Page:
Faithlife Sermons

Mark 11:1-11; 15-19

The King and His Kingdom  •  Sermon  •  Submitted   •  Presented   •  33:32
0 ratings
Radiant Church, October 7, 2018 Mike Rydman Mark 11:1-11, 15-19 Zechariah 9:9 Rejoice greatly, O daughter of Zion! Shout aloud, O daughter of Jerusalem! Behold, your king is coming to you; righteous and having salvation is he, humble and mounted on a donkey, on a colt, the foal of a donkey. Mark 11:1-6 Now when they drew near to Jerusalem, to Bethphage and Bethany, at the Mount Olives, Jesus sent two of his disciples and said to them, “Go into the village in front of you, and immediately as you enter it you will find a colt tied, on which no one has ever sat. Untie it and bring it. If anyone says to you, ‘Why are you doing this’? Say, ‘The Lord has need of it and will send it back here immediately.’” And they went away and found a colt tied at a door outside in the street, and they untied it. and some of those standing there said to them, What are you doing, untying the colt?” And they told them what Jesus had said, and they let them go. A king would normally arrive into a conquered city riding a warhorse, not a donkey. Revelation 5:5-6 And one of the elders said to me, “Weep no more; behold, the Lion of the tribe of Judah, the Root of David, has conquered, so that he can open the scroll and its seven seals. And between the throne and the four living creatures and among the elders I saw a Lamb standing, as though it had been slain, with seven horns and with seven eyes, which are the seven spirits of God sent out into all the earth. John is told to look for a lion, but there in the midst of the throne is a lamb. Traits that look mutually exclusive: Infinite majesty yet complete humility Perfect justice yet boundless grace Absolutely sovereignty yet utter submission All-sufficiency in himself yet entire trust and dependence on God Mark 11:7-10 And they brought the colt to Jesus and threw their cloaks on it, and he sat on it. And many spread their cloaks on the road, and others spread leafy branches that they had cut from the fields. And those who went before and those who followed were shouting, “Hosanna! Blessed is he who comes in the name of the Lord! Blessed is the coming kingdom of our father David! Hosanna in the highest!” Mark 11:11 And he entered Jerusalem and went into the temple. And when he had looked around at everything, as it was already late, he went out to Bethany with the twelve. The court of the Gentiles, where buying and selling took place 255,000 lambs bought sold and sacrificed in a typical Passover week This was the place where Gentiles were supposed to find God through quiet reflection and prayer (?) Mark 11:15-19 And they came to Jerusalem. And he entered the temple and began to drive out those who sold and those who bought in the temple, and he overturned the tables of the money-changers and the seats of those who sold pigeons. And he would not allow anyone to carry anything through the temple. And he was teaching them and saying to them, “Is it not written, ‘My house shall be called a house of prayer for all nations’? But you have made it a den of robbers.” And the chief priests and the scribes heard it and were seeking a way to destroy him, for they feared him, because all the crowd was astonished at his teaching. And when evening came they went out of the city. What was His “teaching?” He was destroying the division between the Jews and the Gentiles At that time, Jews believed the Messiah would purge the temple of foreigners Instead, Jesus is purging the temple FOR foreigners Jesus was challenging the entire sacrificial system The Garden of Eden was a sanctuary, the place were the presence of God dwelled. It was paradise, because death, evil rebellion and imperfection cannot coexist with God. It was paradise, because in the presence of God there is peace, Shalom, absolute flourishing, fulfillment, joy and bliss. But the first humans decided to build their lives on other things besides God, by other means to find ultimate meaning and significance. Paradise was lost. Genesis 3:24 He drove out the man, and at the east of the garden of Eden he placed the cherubim and a flaming sword that turned every way to guard the way to the tree of life. It’s was and is not enough to say “sorry.” No one can get back to the presence of God without going under the sword, without paying for the wrongs they have done. Two cultural problems with this: 1. We may not care about going back to our intended purpose of being in the presence of God 2. We very well may not feel like it should cost us something, yet alone our life, our autonomy, our opinions, our comforts, our preferred sense of security or our desires to be seen as significant by others But who can survive going under the sword, being put to death? Once a year, on Yom Kippur, the Day of Atonement the Jews would be represented by the High Priest who would go into the very middle of the temple, the “Holy of Holies.” He would carry in a blood sacrifice It was symbolic It was only good for a year It was only for the Jews. The symbolic atonement did not extend to the Gentiles Jesus was overturning the sacrificial system of the temple and opening the way into the presence of God for everyone Who is “everyone” in our view? Jesus allowed Himself to be killed, so we could again be in the presence of God…which means we could be acceptable and accepted by God. And it means we can enjoy life for eternity with Him.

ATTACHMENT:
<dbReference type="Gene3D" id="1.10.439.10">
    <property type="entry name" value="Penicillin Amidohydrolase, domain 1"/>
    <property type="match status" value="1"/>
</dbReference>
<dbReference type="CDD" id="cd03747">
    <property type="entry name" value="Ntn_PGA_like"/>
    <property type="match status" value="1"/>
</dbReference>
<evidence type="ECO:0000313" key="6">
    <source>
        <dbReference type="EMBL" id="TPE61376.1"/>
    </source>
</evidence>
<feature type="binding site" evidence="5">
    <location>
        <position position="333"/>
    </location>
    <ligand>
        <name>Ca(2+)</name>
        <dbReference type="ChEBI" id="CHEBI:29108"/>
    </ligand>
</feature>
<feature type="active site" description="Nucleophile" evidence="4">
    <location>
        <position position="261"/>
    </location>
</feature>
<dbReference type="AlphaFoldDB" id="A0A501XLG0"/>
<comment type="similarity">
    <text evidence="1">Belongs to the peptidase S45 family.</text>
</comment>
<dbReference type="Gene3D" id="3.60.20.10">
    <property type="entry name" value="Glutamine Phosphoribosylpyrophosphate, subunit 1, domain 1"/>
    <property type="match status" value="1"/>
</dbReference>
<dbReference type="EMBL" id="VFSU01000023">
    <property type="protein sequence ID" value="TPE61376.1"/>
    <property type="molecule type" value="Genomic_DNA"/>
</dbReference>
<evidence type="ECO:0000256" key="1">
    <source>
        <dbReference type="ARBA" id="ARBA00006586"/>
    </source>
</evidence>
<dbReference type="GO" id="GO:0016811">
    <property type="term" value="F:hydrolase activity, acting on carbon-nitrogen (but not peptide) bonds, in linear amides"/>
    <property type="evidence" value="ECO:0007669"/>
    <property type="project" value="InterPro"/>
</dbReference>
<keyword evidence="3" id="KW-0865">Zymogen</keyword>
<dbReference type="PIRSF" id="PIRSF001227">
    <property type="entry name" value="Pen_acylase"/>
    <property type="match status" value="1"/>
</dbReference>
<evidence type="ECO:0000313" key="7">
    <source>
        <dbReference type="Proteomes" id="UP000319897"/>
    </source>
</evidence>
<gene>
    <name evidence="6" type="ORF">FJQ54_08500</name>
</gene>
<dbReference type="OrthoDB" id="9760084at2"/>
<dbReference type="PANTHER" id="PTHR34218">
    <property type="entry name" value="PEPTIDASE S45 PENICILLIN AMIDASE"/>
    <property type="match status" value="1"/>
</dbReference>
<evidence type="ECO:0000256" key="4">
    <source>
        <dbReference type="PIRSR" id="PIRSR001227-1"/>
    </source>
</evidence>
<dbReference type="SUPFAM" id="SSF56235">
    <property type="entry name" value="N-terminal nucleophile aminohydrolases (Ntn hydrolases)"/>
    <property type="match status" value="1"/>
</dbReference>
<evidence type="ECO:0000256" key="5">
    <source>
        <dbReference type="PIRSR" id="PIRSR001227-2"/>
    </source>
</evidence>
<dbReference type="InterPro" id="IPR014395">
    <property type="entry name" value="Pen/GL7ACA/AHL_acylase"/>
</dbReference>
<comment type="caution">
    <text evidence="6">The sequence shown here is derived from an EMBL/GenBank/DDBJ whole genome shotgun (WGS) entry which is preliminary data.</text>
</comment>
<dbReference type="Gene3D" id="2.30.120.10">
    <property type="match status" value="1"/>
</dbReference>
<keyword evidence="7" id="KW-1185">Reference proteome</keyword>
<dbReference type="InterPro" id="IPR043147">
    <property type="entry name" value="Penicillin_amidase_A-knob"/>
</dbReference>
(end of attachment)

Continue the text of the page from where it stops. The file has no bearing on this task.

Related Media
Related Sermons